Starting up as a… Partnership

As the name suggests, this business structure is set up with two or more partners and follows different common laws across the nation. However, there are some general rules that apply.

Pros: As structures get smaller in business size, so does the paperwork and filing of accounts. There are also fewer taxes to pay.

Cons: The big disadvantage of being in a partnership is you are personally liable for the partnership’s debt if the business falls in financial difficulty. Every partner is responsible for the entire debt, so if one partner is unable to afford the debt, creditors will look to the next partner and so on. Before going into this kind of business, drawing up a contract deeming who is liable for what is essential.

There is the option of setting up a Limited Liability Partnership (LLP). This type of formation can differ in law from state to state but is similar to a partnership. It does, however, offer more legal protection to partners if LLP becomes insolvent, hence limited liability. An LLP is essentially a cross between a partnership and a limited liability company.

Remember, you can change structures down the line if you want to. If you are unsure what the best plan of action is, be sure to get legal advice specific to your situation.

Keith Steven of KSA Group Ltd has been rescuing and turning around businesses for over 20 years and has worked with insolvency firms, turnaround funds and venture capital investors. He is also author of the site www.companyrescue.co.uk.  You can follow Keith on Google+.

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It’s Not as Expensive to Start a C-Corp as You May Think

It's Not as Expensive to Start a C-Corp as You May ThinkOne of the biggest reasons why many people don’t put additional thought into starting up a business is because they believe that it’s expensive to do so. In actuality, starting a business is far cheaper than these individuals realize. Of course the startup costs are dependent on the type of business you’re planning in terms of equipment and/or inventory. However, the initial paperwork to start your own corporation is quite nominal in comparison.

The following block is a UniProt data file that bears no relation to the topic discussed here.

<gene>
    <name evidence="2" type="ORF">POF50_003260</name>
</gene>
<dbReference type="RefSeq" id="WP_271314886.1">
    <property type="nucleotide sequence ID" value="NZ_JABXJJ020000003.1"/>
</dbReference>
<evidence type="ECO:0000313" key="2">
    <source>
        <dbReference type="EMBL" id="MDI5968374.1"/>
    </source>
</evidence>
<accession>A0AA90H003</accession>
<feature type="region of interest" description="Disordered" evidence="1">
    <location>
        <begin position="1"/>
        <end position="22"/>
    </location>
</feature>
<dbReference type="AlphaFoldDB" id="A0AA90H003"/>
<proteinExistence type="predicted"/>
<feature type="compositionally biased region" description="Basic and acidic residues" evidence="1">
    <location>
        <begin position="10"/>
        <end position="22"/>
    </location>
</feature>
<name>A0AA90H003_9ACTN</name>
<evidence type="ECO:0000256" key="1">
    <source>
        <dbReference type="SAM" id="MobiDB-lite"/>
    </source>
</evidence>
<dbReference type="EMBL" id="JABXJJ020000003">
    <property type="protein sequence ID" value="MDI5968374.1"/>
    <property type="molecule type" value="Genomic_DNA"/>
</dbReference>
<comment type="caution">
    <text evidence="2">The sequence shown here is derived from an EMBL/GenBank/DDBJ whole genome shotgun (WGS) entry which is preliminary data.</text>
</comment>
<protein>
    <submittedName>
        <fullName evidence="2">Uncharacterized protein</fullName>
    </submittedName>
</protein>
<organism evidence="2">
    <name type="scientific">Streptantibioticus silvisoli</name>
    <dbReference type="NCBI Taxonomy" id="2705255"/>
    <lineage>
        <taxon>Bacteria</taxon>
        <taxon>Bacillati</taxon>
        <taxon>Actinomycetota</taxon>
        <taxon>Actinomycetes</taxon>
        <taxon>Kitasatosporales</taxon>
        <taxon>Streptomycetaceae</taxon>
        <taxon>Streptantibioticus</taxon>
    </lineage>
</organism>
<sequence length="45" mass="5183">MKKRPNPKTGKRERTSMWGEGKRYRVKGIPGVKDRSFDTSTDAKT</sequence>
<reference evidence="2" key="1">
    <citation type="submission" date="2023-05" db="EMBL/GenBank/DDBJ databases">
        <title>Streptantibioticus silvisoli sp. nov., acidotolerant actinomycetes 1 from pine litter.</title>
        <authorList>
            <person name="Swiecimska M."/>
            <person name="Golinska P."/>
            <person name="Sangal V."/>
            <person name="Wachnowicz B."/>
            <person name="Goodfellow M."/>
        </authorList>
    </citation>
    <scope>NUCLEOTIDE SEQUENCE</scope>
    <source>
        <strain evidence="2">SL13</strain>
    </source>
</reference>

A C-Corporation is an entity that is taxed separately from those who set it up, such as owners and shareholders. It is regarded as a separate entity that can hold its own credit rating, liabilities and assets. Personal liens and debts cannot influence a C-Corporation’s assets or bank accounts because it is its own entity owned by the shareholders and not the founding individual.

Why You Would Want a C-Corp

Forming a C-Corporation has many advantages that are ideal for businesses. As there are many types to choose from, you should have an idea of what you need to form according to your ultimate goals. The C-Corporations have benefits such as:

  • Unlimited growth potential
  • Private shareholders and investor accountability
  • Limited liability
  • Perpetual existence – A C-Corporation has perpetual existence meaning that it will continue to operate even if the owner quits his or her position. The corporation will continue to conduct business as normal and doesn’t require the founding member to be a part of the staff. For example, Steve Jobs left Apple in 1985 although he was a founding member. Without his influence, Apple continued to conduct business.

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Experts Weigh In: Forming LLCs vs. Corporations

llcs vs corporationsOne of the first decisions every business owner needs to make is what entity to file their business as, and that choice is typically between LLCs vs. Corporations. Really the decision comes down to what fits the needs of the business owner and the business, but there is still discussion on which entity is best. Here at MyCorp, we gathered together a panel of professionals to get their expert advice on LLCs vs. Corporations and which is the best to form for your business. Which side are you on?

1. “Generally speaking, corporate status is preferable. Banks typically don’t view LLCs as favorably during the loan application process and corporations don’t pay taxes on fringe benefits. These include group-term life insurance, medical reimbursement plans, medical insurance premiums, and more.”

- John Boyd, Principal, The Boyd Company, Inc.

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50 States of Incorporation: Indiana

Incorporate in Indiana

This week, we’re taking a trip to “The Crossroads of America” or the state of Indiana, if you were able to easily recognize their state motto! As the 38th largest state by size and 16th most populous, Indiana is also slowly working its way up the ladder of hot states to do business in. ChiefExecutive.net ranked it as #5 in their 2013 state rankings with high marks in place for taxations and regulations, workforce quality, and the overall living environment. The cost of doing business within the state, as noted by Forbes, is 12.8% below the national average. Indiana has received high marks on Thumbtack.com for its licensing, ease of starting up a business, and overall friendliness.

If heading into the manufacturing industry sounds like it’s up your alley, or you just want to move toward a state that keeps it simple for start-ups, keep the following notes in mind when you’re ready to form an LLC or incorporate in Indiana!